- United States ranked 214 out of 88,799
- England and Wales ranked 214 out of 500
- Scotland ranked 28 out of 100
From Wikipedia, the free encyclopedia
Johnstone is a surname of Scottish origin related to Johnston. It is evidently derived from the Celtic Jonestun,
meaning "John's land".
Sir Walter Scott wrote often of the Johnston/e family. In The Fair Maid of Perth (1828), he used a stanza from an old ballad: "Within the bounds of Annandale, The gentle Johnstones ride; They have been here a thousand years, A thousand more they'll bide." For more information concerning the Johnstones, see Clan Johnstone.
Gaelic Name: MacIain [ Hear name in Gaelic at web site ]
Motto: Nunquam non paratus (Never unprepared)
Badge: Red Hawthorn
Lands: Borders and Aberdeenshire
Origin of Name: John's son
Whenever there has been a Borders battle, the Johnstons have never been far away.
The first person recorded with this name was John Johnston, who, in 1174, gave his name to the land in Annandale, Dumfries-shire which he had been granted. He had a son Gilbert, whose name appears in records from 1194. Gilbert’s grandson was Sir John of Johnston, a knight of the county of Dumfries. When the Ragman Roll was drawn up to carry the names of those swearing fealty to England’s Edward I in 1296, Sir John signed.
However, Perth was at that time known as St Johnston, and Johnstonburn in East Lothian was then called Jonystoun. From these areas too records began to show families taking the Johnston name as their own. Thirdly, from Strathspey in the Highlands, Stephen the Clerk and Margaret, heiress of Sir Andrew Garioch, would marry and start a family which would eventually be known as Johnston.
But it was the fighting Johnstons of the Western Borders who would proliferate and develop their power greatest. Sir John’s great-great-grandson, Adam, was Laird of Johnston around 1413, and in 1448 fought in the Battle of Sark.
Adam’s son supported James II in putting down the Douglases, and won their lands of Buittle and Sannoch near Threave Castle as reward.
John, eldest son of Adam, was progenitor of the Annandale branch and his brother Matthew, marrying the daughter of the Earl of Angus, was progenitor of the Westerhall branch. John’s offspring would become the main Johnston family.
On 7th December 1593 was the Battle of Dryfe Sands near Lockerbie after a long-time feud between the Johnstons and the Maxwells. The Maxwells fared badly that day and Lord Maxwell, most powerful man in southern Scotland, was slain. A meeting of reconciliation in 1608 was where the ninth Lord Maxwell avenged his father with Johnston’s life. In 1614 he was brought to book and hanged.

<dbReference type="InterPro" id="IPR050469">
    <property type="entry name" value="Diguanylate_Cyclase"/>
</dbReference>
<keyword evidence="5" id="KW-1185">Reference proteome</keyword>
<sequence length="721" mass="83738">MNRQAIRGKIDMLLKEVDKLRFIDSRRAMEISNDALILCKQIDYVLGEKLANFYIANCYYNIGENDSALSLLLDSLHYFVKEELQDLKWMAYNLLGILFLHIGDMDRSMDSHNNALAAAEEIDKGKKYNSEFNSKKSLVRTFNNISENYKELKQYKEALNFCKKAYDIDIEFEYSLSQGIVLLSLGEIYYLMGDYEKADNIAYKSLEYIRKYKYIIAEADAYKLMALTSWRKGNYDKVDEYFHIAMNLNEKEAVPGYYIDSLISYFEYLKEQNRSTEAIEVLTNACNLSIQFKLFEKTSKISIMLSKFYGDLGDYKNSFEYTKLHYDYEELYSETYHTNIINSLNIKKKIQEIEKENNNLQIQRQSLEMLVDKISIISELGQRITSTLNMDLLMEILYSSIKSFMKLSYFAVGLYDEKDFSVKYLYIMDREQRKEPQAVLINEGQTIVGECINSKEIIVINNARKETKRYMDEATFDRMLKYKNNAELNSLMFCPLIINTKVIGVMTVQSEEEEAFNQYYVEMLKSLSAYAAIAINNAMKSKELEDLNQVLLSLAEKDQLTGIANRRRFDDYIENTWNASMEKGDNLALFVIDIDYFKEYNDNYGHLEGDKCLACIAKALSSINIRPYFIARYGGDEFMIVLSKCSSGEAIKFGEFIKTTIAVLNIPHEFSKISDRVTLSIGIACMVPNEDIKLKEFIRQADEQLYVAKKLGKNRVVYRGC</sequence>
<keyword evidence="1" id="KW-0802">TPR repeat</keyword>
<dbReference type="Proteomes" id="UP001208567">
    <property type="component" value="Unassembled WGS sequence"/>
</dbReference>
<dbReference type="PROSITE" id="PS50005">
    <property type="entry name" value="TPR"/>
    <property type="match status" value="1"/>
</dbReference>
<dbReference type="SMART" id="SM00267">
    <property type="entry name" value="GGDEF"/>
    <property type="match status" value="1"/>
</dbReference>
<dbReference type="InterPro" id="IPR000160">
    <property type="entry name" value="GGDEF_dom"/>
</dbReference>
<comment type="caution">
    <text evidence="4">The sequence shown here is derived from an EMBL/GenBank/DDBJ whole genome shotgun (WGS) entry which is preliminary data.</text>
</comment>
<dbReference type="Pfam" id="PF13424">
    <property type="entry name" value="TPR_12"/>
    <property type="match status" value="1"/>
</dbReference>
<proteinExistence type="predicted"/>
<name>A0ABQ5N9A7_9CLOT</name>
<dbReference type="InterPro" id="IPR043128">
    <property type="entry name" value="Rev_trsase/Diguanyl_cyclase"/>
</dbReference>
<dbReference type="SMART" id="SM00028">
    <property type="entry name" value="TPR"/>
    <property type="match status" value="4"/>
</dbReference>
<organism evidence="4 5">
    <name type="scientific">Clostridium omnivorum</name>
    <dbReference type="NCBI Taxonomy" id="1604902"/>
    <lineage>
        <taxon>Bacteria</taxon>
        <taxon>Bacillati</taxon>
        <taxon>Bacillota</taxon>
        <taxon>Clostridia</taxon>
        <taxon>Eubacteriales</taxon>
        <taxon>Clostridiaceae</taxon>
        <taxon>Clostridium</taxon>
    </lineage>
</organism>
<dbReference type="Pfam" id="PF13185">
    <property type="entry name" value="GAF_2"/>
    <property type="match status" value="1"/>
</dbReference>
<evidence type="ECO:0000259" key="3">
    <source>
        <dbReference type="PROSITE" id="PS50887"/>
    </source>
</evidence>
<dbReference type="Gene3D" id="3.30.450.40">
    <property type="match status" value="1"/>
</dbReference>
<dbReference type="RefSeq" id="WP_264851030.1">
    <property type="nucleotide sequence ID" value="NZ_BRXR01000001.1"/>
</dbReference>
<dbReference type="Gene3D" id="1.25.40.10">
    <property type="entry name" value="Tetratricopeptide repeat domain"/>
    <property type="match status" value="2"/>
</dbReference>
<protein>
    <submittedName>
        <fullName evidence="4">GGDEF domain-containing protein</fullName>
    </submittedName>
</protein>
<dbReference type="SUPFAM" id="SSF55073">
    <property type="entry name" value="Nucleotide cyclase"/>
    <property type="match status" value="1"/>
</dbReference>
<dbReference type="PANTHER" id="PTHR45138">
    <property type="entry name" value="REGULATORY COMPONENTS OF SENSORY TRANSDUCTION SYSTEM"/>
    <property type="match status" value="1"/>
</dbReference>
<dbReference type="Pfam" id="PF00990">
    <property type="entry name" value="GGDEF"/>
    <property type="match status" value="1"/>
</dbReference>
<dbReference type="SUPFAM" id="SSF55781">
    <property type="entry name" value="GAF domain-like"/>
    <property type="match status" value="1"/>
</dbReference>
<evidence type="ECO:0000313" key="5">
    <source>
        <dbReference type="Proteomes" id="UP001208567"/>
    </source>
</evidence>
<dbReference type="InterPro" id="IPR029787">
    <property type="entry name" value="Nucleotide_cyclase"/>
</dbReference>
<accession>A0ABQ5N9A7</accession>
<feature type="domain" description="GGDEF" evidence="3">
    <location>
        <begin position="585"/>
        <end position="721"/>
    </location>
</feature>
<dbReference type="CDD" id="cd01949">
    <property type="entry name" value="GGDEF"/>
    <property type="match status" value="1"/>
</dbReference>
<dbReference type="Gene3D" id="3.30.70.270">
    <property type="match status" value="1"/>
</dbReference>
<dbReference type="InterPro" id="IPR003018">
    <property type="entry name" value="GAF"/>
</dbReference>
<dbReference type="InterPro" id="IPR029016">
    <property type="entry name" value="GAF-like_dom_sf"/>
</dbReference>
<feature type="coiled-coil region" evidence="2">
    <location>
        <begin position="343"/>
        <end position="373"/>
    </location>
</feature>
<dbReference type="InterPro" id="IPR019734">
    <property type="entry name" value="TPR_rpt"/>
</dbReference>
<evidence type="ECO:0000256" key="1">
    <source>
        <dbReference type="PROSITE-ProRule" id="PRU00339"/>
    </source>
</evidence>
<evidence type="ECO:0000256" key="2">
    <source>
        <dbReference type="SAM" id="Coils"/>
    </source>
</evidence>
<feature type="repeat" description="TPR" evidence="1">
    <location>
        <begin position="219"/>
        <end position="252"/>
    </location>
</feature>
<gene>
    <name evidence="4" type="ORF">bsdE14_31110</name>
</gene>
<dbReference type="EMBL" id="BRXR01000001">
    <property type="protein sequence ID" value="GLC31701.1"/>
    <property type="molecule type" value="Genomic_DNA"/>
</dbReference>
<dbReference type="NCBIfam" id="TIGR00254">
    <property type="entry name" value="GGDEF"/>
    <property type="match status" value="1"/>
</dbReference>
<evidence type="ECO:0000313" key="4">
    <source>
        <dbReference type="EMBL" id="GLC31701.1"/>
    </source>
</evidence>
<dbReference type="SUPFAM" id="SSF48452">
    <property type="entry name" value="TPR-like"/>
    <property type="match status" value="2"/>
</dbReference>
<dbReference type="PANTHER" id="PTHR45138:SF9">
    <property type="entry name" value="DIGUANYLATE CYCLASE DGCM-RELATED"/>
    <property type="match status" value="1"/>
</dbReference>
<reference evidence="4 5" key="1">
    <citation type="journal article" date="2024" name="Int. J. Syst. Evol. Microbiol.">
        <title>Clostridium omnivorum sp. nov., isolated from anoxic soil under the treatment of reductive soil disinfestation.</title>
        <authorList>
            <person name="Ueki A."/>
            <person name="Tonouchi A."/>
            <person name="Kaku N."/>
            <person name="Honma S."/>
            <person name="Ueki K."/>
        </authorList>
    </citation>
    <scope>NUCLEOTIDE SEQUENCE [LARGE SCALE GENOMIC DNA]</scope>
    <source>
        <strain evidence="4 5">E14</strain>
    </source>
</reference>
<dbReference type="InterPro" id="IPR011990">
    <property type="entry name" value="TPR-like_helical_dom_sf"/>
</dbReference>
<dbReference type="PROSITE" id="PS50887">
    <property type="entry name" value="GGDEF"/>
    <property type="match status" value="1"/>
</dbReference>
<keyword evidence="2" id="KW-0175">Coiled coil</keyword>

By the start of the 1700s the chief of the Johnstons had been raised to rank of Marquess of Annandale and Secretary of State and John, 2nd of Westerhall, was a baronet of Nova Scotia.
Origins and Meaning of surname JOHNSTON
In form at least the surname is Scottish, deriving from the place of the name in Annandale in Dumfriesshire, which was originally ‘Johns town’.
The original John was a Norman landowner in the area in the twelfth century, and instead of taking on the straightforward patronymic ‘Johnson’, his descendants adopted the placename as their surname, becoming Johnston(e)s.
This family, the source of virtually all Scottish bearers of the name, became one on the strongest and most unruly of the Border clans, and their long feud with another clan, the Maxwells, was notorious for its ferocity.
When the clans were eventually ‘pacified’ and scattered by James II, many Johnstons fled to Ulster where, like large numbers from the other clans - Elliots, Armstrongs, Nixons and others - they settled mainly in Co Fermanagh, where the surname is today the second most numerous in the county.
As well as these Johnstons, however, many others whose name was originally Johnson adopted the Scottish name. Such adoptions occurred predominantly in Ulster, and affected those of Scottish and of native Irish origin, with the Maclans of Caithness translating their surname as Johnson, and then altering it to Johnston in many cases, and the MacShanes of the Armagh/Tyrone district, a branch of the O’Neills, doing likewise. During Anglicization many Mc Keowns in Ireland had their name changed to Johnston. Mac Eoin in the Irish language translates to 'son of John'.
Courtesy of: Edward MacLysaght's "Surnames of Ireland"
Johnston Family Factoids
In the map at right you can see where the Johnston surnamed people were concentrated in the United Kingdom
1891 census of England and Wales. Scotland proper is not represented,
The dark spot in the southeast is London.
The medium gold area at upper right is part of what used to be Northumbria.
The very dark areas on the west are Cumberland and Lancashire. Cumberland borders Dumfries on the north in
Scotland where Annandale is situated and where Uchtred John was given lands by Robert Bruce.
Johnstons [and Johnstone's whose map is nearly identical] have migrated down into what are today counties